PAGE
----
Earthquakes, elder care and innovation on shortlist for new literary prize
Jody Wilson-Raybould’s Indian in the Cabinet: Speaking Truth to Power is one of four books on the list for the new annual Balsillie Prize for Public Policy
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Former Justice Minister Jody Wilson-Raybould’s memoir of policy-making in the federal cabinet from which she was famously forced is among the nominees for a new literary prize sponsored by one of Canada’s richest industrialists.
Indian in the Cabinet: Speaking Truth to Power is one of four books on the list for the new annual Balsillie Prize for Public Policy.
The $60,000 prize is sponsored by Jim Balsillie, a former co-CEO of BlackBerry maker Research In Motion, who has used his fortune to sponsor philanthropic work, support the Arctic search for the Franklin expedition ships, create the Balsillie School of International Affairs in Waterloo, Ont., and engage in a long and eventually failed effort to buy a professional hockey team.
Balsillie also sponsors the Atwood Gibson Writers’ Trust Fiction Prize, which was renamed earlier this year for Margaret Atwood and her late partner Graeme Gibson. Both prizes are administered by the Writers’ Trust of Canada.
The four books on the shortlist are recognized for being “comprehensive and thoroughly researched,” and for advancing policy discussions on social, political, economic, and cultural topics relevant to Canadians, according to the prize announcement. Jury members looked for books that were bold in intent and accessible to both policymakers and the public.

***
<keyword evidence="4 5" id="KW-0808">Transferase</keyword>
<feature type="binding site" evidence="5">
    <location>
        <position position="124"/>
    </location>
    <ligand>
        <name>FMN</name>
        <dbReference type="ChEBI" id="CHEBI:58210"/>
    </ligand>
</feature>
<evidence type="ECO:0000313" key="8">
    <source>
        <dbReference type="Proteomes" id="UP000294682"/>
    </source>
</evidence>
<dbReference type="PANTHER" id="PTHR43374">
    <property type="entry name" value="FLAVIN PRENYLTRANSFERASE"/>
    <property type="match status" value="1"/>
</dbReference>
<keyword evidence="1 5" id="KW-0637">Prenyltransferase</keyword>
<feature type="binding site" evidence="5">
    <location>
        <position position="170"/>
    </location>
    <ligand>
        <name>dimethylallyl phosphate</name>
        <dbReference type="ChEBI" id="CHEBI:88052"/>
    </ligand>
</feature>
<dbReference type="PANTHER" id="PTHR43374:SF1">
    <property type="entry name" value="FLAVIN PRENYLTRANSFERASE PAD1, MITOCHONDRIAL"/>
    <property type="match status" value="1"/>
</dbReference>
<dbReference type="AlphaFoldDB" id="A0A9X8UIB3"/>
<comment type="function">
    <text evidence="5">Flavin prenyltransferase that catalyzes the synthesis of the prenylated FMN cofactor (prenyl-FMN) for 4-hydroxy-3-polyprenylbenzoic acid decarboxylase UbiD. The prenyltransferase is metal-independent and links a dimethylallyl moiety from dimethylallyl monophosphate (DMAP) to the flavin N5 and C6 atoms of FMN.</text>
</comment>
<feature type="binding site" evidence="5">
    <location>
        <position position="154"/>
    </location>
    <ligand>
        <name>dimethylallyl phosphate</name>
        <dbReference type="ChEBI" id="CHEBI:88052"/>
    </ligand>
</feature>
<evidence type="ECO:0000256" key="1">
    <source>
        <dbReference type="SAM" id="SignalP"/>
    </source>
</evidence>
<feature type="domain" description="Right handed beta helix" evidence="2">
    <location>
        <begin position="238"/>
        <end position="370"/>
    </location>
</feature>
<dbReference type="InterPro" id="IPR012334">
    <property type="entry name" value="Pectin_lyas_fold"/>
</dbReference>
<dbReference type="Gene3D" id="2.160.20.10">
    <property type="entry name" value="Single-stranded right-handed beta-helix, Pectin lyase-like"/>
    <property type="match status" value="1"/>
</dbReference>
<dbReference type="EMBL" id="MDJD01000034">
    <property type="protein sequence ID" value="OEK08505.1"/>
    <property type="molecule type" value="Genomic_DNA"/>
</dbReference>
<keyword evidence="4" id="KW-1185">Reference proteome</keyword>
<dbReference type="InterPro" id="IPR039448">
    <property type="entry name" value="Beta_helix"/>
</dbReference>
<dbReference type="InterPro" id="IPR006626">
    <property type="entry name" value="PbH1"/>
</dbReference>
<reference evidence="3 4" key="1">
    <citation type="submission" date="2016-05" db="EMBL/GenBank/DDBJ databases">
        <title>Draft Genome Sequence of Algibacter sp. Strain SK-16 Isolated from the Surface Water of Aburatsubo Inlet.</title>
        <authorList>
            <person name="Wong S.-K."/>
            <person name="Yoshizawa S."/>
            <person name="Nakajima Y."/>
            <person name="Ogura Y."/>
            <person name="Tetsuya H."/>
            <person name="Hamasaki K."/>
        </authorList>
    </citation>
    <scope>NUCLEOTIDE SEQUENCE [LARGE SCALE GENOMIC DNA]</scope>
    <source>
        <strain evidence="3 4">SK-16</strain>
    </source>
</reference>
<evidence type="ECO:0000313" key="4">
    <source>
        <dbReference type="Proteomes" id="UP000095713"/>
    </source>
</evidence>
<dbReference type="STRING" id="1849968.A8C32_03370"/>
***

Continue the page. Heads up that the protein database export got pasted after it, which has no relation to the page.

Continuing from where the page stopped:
Dan Breznitz, a professor of innovation studies at the University of Toronto, is nominated for Innovation in Real Places: Strategies for Prosperity in an Unforgiving World, which the jury members praised for its insight that innovation does not mean invention, and that the challenge for leaders is not to invent but to bring innovation to market more effectively.
Gregor Craigie, a CBC early morning radio host on Vancouver Island, is nominated for his book on on earthquake preparedness, On Borrowed Time: North America’s Next Big Quake.
André Picard, a Globe and Mail journalist, is nominated for his book on elder care, Neglected No More: The Urgent Need to Improve the Lives of Canada’s Elders in the Wake of a Pandemic, which the jury members described as “more than a wake-up call. It is an urgent, powerful appeal to the nation and a blueprint for treating all seniors with the dignity, respect, and compassion they deserve.”
The jury members are Samantha Nutt, a Toronto physician and founder of War Child Canada; Taki Sarantakis, president of the Canada School of Public Service; and Scott Young, a digital strategist. They will reveal the winner on Nov. 24.